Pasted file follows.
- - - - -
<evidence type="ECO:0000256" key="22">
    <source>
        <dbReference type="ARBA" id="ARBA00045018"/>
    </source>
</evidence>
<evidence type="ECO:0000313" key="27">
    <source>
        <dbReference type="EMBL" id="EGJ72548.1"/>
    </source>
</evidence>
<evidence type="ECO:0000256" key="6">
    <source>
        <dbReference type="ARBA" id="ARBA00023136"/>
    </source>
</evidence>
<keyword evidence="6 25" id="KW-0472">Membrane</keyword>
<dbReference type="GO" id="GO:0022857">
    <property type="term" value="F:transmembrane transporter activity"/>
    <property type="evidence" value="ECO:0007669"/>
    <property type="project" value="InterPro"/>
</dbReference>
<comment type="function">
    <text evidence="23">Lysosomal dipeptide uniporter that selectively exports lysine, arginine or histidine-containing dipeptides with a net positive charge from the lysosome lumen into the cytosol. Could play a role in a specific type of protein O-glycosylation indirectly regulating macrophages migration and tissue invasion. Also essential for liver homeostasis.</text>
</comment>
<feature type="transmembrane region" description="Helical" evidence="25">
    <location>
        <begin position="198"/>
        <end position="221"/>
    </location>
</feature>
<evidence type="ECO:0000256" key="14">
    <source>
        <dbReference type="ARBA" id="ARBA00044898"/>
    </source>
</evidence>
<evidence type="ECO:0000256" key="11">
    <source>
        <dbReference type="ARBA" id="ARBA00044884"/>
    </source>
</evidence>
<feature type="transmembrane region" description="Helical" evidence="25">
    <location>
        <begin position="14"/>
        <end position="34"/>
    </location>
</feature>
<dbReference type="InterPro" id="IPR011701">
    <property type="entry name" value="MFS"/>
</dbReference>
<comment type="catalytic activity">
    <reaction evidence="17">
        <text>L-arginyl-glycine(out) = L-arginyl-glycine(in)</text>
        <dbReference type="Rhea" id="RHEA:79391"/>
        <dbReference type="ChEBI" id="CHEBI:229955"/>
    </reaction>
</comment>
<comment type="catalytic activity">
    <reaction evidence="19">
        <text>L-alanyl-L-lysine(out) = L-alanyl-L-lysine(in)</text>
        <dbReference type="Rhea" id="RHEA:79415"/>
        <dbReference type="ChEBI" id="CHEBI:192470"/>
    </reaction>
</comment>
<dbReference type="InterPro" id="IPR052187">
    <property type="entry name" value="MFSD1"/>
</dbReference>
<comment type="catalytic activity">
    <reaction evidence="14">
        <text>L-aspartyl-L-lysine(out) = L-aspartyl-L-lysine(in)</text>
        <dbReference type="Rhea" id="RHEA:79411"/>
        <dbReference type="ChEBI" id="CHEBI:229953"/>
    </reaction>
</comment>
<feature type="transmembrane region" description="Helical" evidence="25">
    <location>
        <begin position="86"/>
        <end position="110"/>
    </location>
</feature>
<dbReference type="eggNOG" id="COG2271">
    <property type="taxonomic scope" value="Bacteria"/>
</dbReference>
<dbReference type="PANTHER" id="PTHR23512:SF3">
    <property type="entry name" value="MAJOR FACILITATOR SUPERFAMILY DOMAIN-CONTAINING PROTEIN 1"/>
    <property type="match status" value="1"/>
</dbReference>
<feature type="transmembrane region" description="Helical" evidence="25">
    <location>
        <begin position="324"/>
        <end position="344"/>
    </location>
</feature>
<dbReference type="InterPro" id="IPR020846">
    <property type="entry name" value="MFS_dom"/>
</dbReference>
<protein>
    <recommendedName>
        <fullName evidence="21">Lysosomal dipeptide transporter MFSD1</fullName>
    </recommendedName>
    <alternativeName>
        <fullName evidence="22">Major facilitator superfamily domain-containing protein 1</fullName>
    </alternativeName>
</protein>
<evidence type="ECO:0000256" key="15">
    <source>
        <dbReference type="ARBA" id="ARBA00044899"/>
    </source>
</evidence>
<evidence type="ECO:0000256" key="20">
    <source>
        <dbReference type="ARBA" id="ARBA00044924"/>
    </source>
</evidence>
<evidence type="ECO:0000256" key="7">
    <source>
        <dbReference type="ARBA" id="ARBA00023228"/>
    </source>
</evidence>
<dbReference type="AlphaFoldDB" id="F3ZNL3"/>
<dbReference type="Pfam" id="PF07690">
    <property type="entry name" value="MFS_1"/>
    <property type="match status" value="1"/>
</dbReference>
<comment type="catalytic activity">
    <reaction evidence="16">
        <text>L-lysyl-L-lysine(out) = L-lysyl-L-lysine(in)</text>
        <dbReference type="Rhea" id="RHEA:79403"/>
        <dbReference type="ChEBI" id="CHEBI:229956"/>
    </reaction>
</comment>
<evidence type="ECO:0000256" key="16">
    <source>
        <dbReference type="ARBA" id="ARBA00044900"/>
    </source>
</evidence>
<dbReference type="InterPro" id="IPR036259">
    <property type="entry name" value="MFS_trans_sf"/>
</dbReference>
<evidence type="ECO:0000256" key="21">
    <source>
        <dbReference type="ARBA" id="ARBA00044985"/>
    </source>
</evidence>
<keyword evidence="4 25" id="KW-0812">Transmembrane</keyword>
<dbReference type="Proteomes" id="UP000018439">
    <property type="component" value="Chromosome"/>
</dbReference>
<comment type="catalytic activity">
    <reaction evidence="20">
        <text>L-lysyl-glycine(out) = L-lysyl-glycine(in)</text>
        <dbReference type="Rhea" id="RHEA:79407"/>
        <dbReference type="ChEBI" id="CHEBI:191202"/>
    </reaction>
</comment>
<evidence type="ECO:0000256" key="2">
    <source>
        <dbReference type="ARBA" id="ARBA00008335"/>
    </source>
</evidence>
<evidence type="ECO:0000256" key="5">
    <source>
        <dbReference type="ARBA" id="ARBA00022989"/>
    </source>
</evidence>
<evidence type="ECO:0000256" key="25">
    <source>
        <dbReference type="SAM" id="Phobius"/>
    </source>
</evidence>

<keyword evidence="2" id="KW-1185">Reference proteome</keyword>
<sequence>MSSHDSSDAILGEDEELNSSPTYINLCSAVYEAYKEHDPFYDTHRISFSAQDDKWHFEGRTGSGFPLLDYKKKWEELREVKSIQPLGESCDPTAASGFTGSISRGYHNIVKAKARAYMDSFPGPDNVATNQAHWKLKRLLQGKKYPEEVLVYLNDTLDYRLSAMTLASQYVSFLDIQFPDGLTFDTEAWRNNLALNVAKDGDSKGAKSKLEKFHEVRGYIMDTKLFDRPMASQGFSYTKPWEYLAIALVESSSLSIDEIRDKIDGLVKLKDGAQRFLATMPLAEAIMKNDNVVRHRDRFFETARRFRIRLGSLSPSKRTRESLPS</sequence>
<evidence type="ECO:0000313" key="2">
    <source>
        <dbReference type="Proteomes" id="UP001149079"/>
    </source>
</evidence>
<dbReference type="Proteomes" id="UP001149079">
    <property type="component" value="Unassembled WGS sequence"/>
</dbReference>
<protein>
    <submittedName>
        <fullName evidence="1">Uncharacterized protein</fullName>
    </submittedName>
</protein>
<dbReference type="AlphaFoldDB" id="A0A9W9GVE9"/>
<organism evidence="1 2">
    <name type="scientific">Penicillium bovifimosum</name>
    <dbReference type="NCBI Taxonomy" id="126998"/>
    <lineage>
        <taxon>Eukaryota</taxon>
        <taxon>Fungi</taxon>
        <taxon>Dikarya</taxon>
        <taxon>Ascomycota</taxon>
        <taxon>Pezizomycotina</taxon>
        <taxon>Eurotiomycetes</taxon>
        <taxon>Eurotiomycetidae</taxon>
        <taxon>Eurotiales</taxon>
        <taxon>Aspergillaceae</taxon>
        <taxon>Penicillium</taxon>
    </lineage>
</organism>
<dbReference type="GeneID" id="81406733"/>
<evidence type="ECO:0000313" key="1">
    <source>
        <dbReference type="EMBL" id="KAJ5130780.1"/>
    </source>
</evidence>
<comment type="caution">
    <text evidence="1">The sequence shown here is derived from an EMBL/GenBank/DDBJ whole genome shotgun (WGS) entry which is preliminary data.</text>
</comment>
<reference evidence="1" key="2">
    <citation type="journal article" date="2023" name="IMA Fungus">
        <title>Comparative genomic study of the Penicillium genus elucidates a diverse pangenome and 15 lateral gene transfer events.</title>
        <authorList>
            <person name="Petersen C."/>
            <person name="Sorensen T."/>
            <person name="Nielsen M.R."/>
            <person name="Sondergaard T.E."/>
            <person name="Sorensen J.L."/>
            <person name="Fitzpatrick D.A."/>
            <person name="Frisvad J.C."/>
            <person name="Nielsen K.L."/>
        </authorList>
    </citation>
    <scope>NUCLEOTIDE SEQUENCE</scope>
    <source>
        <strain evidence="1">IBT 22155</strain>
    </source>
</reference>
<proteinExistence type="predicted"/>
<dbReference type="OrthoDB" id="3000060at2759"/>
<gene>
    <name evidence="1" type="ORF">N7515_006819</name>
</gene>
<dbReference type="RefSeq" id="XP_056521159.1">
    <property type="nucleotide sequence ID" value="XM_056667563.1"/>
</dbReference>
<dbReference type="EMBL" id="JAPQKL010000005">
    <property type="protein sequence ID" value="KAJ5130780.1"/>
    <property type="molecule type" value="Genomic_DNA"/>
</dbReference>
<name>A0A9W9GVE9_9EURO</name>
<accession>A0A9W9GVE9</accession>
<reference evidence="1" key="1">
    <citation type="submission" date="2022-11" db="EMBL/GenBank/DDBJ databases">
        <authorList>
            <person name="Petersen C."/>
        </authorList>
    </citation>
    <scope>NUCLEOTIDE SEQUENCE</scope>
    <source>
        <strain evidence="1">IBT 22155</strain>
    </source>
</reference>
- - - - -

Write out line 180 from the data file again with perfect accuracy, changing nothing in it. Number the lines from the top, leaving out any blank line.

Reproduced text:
<protein>